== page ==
BUYING: Cortina Mk4
Though increasingly rare, the fourth-generation Cortina makes a great classic Ford, with sharp styling and dependable running gear.
Expert buyer’s guide on the rarest of all the Cortina range.
“FORD SHARPENED UP ITS ACT WITH THE REVEAL OF THE MK4 IN SEPTEMBER 1976”
A fter the Coke bottle body style had been drunk dry by the world’s car manufacturers, and with the need to develop a replacement for its Mk3 Cortina, Ford’s UK division literally sharpened up its act with the reveal of the fourth-generation version in September 1976.
In place of the Mk3’s now dated curves, the Mk4 Cortina ushered in a chiselled, more squared-off design that in terms of style brought Ford’s best-seller bang up to date. For the eagle-eyed though, the Cortina’s new clothes didn’t come as a great surprise as the new German Taunus had unveiled the same bodywork months earlier.
The crisper lines gave way to a greater glass area — up 15 per cent — which had the handy effect of making the interior a brighter and seemingly bigger place to be than that of the Mk3. The cabin was also enhanced with new trim materials and a fresh steering wheel design, but the dashboard was the same as its predecessor.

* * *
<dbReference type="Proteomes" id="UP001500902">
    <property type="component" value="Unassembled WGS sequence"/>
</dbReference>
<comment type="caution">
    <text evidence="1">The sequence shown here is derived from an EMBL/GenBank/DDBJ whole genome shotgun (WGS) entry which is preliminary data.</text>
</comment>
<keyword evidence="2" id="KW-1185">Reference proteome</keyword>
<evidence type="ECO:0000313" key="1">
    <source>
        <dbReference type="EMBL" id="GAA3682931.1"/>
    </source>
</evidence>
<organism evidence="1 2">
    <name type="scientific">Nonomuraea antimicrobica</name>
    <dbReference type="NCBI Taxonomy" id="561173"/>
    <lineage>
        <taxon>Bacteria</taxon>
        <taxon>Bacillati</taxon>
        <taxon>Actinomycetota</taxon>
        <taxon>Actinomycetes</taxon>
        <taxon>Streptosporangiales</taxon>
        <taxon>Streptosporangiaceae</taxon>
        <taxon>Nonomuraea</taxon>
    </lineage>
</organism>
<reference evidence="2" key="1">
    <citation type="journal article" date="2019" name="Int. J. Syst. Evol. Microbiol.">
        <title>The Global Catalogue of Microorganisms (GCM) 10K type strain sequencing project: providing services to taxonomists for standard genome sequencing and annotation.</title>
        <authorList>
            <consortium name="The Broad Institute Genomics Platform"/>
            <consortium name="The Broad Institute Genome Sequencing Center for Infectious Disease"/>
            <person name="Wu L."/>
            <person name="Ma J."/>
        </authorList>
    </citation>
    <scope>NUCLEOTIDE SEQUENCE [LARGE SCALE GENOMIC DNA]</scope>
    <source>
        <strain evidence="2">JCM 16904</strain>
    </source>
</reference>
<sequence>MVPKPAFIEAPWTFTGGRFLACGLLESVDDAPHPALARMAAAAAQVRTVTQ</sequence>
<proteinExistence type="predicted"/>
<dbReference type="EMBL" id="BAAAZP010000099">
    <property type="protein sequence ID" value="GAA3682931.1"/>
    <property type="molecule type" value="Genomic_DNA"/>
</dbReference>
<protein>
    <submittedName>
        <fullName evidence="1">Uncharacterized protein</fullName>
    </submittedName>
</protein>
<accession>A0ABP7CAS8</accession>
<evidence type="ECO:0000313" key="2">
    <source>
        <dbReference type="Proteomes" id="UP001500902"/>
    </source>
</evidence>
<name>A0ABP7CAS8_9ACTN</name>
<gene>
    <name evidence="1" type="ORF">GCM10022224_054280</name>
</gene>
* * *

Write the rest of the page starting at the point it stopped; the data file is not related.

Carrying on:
Likewise, most of the running gear was also carried over from the Mk3. From launch, Cortina buyers chose from the 1.6-litre and 2-litre Pinto engines, the former now also available as a detuned, 59 bhp economy version, and the 1.3-litre Kent motor. Depending on what engine and body style they plumped for — two-door, four-door or estate — customers also got to pick from base, L, GL, S and Ghia levels of trim. The S and Ghia were both new to the Cortina range and they became even more appealing with the availability of the 114 bhp, 2.3-litre Cologne V6 in 1977.
Even with the V6 the Mk4 had more showroom appeal than driver appeal, but it didn’t matter, the latest model reinstating the Cortina as the UK’s best-selling car — a legacy it would pass over to the Cortina 80 (aka Mk5) that superseded it in 1979.
Well over 600,000 Mk4s were produced, but ironically it’s the rarest generation of Cortina. Going through the banger phase, both on and off the track, saw the majority of Mk4s sent for scrap, but those that have survived are increasingly sought after. Granted, it might not be the coolest Cortina, but if it’s rarity and usability that you want then the Mk4’s undoubtedly the one to have.